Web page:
Furthermore, owing to the normative character behind the prohibition of torture, states which, for any reason, could not investigate, prosecute or punish torturers are also duty-bound to extradite the person of a suspected torturer to another jurisdiction that is able and willing to prosecute and punish him. Corollary to this is the duty of states to refrain from rendering individuals to a jurisdiction that is known to practice this barbaric act.

The Philippines has been a party to the Convention Against Torture for over 25 years already. Sadly, it was only last year when we finally fulfilled our treaty obligation under the same to criminalize torture as a grave offense under our domestic laws. Prior to the passage of RA 9745 which finally criminalized torture as an offense and RA 9851 which also criminalized torture when committed in the context of an armed conflict or in a widespread or systematic manner, torture was only penalized as physical injuries or maltreatment of prisoners. This was condemned rightfully so by human rights advocates because our treaty obligation was to criminalize torture specifically as a grave offense under our domestic law.

The public discussion provoked by the video aired by ABS-CBN on whether the said video of torture would suffice for purposes of criminal prosecution further attests to the lack of understanding of our treaty obligations under the anti-torture convention. In fact, the entirety of our rules on criminal procedure constitutes a breach of our treaty obligation to investigate and prosecute suspected instances of torture whether or not there is a formal complainant against it. This is because under existing rules of the National Prosecution Service, a preliminary investigation into the commission of any crime is pursuant only to the filing of a formal complaint. This is in breach of the treaty because such a complaint should not required. A state is under a positive duty to investigate when there is information that torture was probably committed. This means that authenticated or not, such a video clip is sufficient to trigger our duty to investigate regardless

of whether such would be sufficient to convict anyone in court.

There are pending issues arising from what appears to be differing definitions of torture under RA 9745 and RA 9851. This is on the matter of who may commit torture. Our special law adopted the definition under the anti-torture convention that it could only be committed by state agents. The IHL law, on the other hand, adopts the progressive definition that it can be committed by anyone in the custody of another. This debate, fortunately, does not figure in the controversy stirred by this video clip if only because without a doubt, it was committed in the heart of the City of Manila, an area without an armed conflict, and presumptively by state agents given circumstantial evidence that it was in fact committed in the premises of a Manila police station.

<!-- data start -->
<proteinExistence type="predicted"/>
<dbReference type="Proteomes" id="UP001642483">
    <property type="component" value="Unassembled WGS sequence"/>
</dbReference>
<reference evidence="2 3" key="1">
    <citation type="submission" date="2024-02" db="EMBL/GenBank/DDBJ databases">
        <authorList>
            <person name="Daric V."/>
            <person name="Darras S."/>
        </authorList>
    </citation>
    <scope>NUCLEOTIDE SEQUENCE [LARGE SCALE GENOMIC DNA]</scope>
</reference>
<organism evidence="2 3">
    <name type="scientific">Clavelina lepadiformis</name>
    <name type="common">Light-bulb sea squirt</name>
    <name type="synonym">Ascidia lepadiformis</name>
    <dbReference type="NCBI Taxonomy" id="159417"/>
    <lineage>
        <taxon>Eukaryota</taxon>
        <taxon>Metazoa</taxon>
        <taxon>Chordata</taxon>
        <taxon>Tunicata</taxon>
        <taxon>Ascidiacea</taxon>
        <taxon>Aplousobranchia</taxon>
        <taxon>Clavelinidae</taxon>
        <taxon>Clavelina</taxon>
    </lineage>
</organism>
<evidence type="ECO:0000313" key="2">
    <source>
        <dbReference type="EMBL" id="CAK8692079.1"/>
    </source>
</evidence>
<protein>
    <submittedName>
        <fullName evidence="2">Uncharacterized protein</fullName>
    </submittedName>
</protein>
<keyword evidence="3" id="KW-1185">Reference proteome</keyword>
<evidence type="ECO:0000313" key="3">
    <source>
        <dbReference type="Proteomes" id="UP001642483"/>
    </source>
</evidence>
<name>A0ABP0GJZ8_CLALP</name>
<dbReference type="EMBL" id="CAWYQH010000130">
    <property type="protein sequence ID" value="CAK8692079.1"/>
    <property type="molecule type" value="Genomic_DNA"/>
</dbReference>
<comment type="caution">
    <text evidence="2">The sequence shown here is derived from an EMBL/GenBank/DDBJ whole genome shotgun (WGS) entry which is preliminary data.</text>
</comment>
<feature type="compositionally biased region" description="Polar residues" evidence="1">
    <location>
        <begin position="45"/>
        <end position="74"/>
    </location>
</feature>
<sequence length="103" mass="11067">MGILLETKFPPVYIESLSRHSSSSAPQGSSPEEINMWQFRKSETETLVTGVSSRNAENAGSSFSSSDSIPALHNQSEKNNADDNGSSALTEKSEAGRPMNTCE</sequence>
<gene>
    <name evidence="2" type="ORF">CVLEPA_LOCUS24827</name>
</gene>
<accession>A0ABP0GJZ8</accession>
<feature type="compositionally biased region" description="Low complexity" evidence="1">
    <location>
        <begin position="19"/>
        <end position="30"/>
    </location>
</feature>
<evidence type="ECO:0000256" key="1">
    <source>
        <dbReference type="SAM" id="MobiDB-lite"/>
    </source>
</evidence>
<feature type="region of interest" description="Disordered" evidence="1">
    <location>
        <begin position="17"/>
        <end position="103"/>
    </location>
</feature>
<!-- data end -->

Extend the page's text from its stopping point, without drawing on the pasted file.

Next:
We hope that the identity of the victim who has apparently also become a victim of extralegal killings is soon ascertained. This is a humanitarian concern because his family after all, regardless of who he was in his lifetime, have a right to grieve for his demise and under such painful circumstances at that. More than this, we hope that with no less than two laws now prohibiting torture as grave offenses in our statute books, that torture would soon be a thing of the past. We are hoping that given the promise of P-Noy that he will usher the winds of change, that amongst these changes will be the effective investigation, prosecution and punishment of torturers. Only then could that poor victim in that video, and the many others before him, truly rest in peace.
See video at”>

International Humanitarian Law on IHL Day

When a fighter from the Moro Islamic Liberation Front beheads a soldier or a civilian, or resorts to cutting off ears and other body parts, he will be subject to an obligation of all states to investigate, prosecute and punish him for a serious breach of International Humanitarian Law. In like manner, a soldier from the Armed Forces of the Philippines who targets a civilian or causes the dislocation of civilian populations as a result of an armed conflict is equally liable for prosecution for serious violation of IHL.
This fact alone—criminal prosecution for all those who will breach the law—is why this body of law has been adhered to by all states as being binding on them on a non-derogable manner. Human rights law, on the other hand, is a system of minimum standards by which states must treat individuals found in their territory. Unlike IHL, it is subject to derogations in times of national emergencies. Despots will even argue, albeit erroneously, that human rights is subject to cultural relativity.

IHL is that branch of public international law that seeks to limit human suffering in times of armed conflicts. It does so by according protection to non-combatants such as civilians, prisoners of wars, humanitarian and religious workers. Additionally, it seeks to protect non-combatants by limiting the means and methods that combatants and fighters may resort to in times of hostilities. Thus, any method that does not distinguish between civilians and combatants, and weapons that cause superfluous injuries and unnecessary suffering, are declared illegal by the law.